Need Help! Adding a rotating 4th axis


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    Member Plasticboy's Avatar
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    Default Adding a rotating 4th axis

    I could search forums for a day or so but I’m hoping some experienced people can direct me please.
    I have a reasonably large 3 axis CNC Router table and would like to cut 3D shapes in timber (MDF) or dense foam.
    If I could angle the router to variable but fixed angles and have a 4th axis that rotates the spindle motor then I could hopefully cut a workpiece from all sides. Is this common practice ?
    I’m effectively locking the 4th axis and only using a rotating 5th axis. I want to avoid the expense of a 4th & 5th axis head and buy or DIY make only the 5th rotating axis.
    Can my Mach 3 be programmed to cut a shape like for instance a toy car body like this ?
    My water cooled spindle motor is (from memory) 80mm diameter.
    Will I find a head that can do this or parts to make such a DIY head please ?

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    Default Re: Adding a rotating 4th axis

    Mach can control the 4th axis and I’m pretty sure the 5th. Not sure if it can move everything simultaneously. The bigger challenge is to find a CAM package that can handle the 5th. And without hitting anything, at a reasonable cost.


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    Quote Originally Posted by Dean448 View Post
    Mach can control the 4th axis and I’m pretty sure the 5th. Not sure if it can move everything simultaneously. The bigger challenge is to find a CAM package that can handle the 5th. And without hitting anything, at a reasonable cost.
    Thanks Dean,
    What I would like is the 4th axis to be fixed at say 45 degrees and only be adjustable by Re-clamping so I don’t need to buy an expensive 4 & 5 axis driver. Am I correct in understanding that the 5th axis swivels in the horizontal plane ? If so it can rout, for instance a pear shape with a ball end tool.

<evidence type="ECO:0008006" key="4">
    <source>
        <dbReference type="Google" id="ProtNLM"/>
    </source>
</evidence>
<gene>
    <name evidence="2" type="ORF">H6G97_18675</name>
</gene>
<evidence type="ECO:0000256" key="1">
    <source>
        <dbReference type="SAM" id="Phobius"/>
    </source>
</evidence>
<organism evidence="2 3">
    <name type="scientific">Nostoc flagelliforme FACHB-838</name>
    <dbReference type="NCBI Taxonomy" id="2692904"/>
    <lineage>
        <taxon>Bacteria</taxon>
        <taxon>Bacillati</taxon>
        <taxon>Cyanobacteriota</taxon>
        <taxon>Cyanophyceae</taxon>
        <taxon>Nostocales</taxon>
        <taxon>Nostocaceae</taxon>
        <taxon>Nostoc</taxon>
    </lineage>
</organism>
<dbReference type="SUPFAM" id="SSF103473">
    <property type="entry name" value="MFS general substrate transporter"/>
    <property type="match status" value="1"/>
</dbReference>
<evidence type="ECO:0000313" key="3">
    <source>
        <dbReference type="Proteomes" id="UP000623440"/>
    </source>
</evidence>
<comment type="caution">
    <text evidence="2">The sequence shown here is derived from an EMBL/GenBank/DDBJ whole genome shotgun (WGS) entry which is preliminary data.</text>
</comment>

So to rout that pear shape would I use CAD designed for a 5 axis router somehow ?
    Is this solution to avoid spindle motor clash with a workpiece commonly used ? If not then whats another economical solution please.
    cheers, Andy.

    Last edited by difalkner; 06-01-2021 at 08:24 AM.


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    Default Re: Adding a rotating 4th axis

    So most home cnc machines can have something called an A axis or 4th axis.
    An A axis to the CAM is the same as an X or Y axis but only as long as the circumference of the cylinder you are machining.
    You put the A axis parallel to the X axis and make the machine think the A axis is a short Y axis. The real Y axis is basically not used at that point.
    These are the terms defined on hobby machines. Sorry I’m not familiar with a fifth axis but anything that locks in place isn’t really an axis, in my opinion.


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    Default Re: Adding a rotating 4th axis

    I think what you really want to do is reposition the workpiece, not the spindle. This is called "indexed" machining, and it is possible to do without a rotary table, although that makes it a lot easier to do. The simplest way to make a full-round object like a pear is to cut one side down to the half-way point in Z, then flip the whole thing over and machine the other side so it all lines up. Inevitably, though, you'll start seeing mismatches, coarser cuts, and a ridge where the two halves match up. To combat that, you can go with 90 degree rotations, which can give smoother results if you've programmed it correctly and everything works okay. There are ways to build a fixture that can facilitate this and locks in the required positions. But you still have to figure out how to support your pear or whatever while you're doing all this. After struggling with it for a while, perhaps the motorized 4th axis and the software that produces continuous 4-axis code won't seem so expensive after all.

    Andrew Werby
    https://computersculpture.com/


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    Default Re: Adding a rotating 4th axis

    Since you're working with a table, rotating the work might not be possible. Especially if it's large. If the work is radially symmetric (lathable), or radially millable (like a face), you can build a rotating disc table. A human head can be made using 3-axes: angle (rotating table), radius and height.

    Really the better option for true 5-axis 3D milling is a robotic arm. Cheap software is a problem.

    The best poor mans solution to 3D routing is to slice in software, and then route each layer. When done stack and laminate the layers and finish by manual smoothing.

    Last edited by ramakarl; 06-11-2021 at 03:59 AM.


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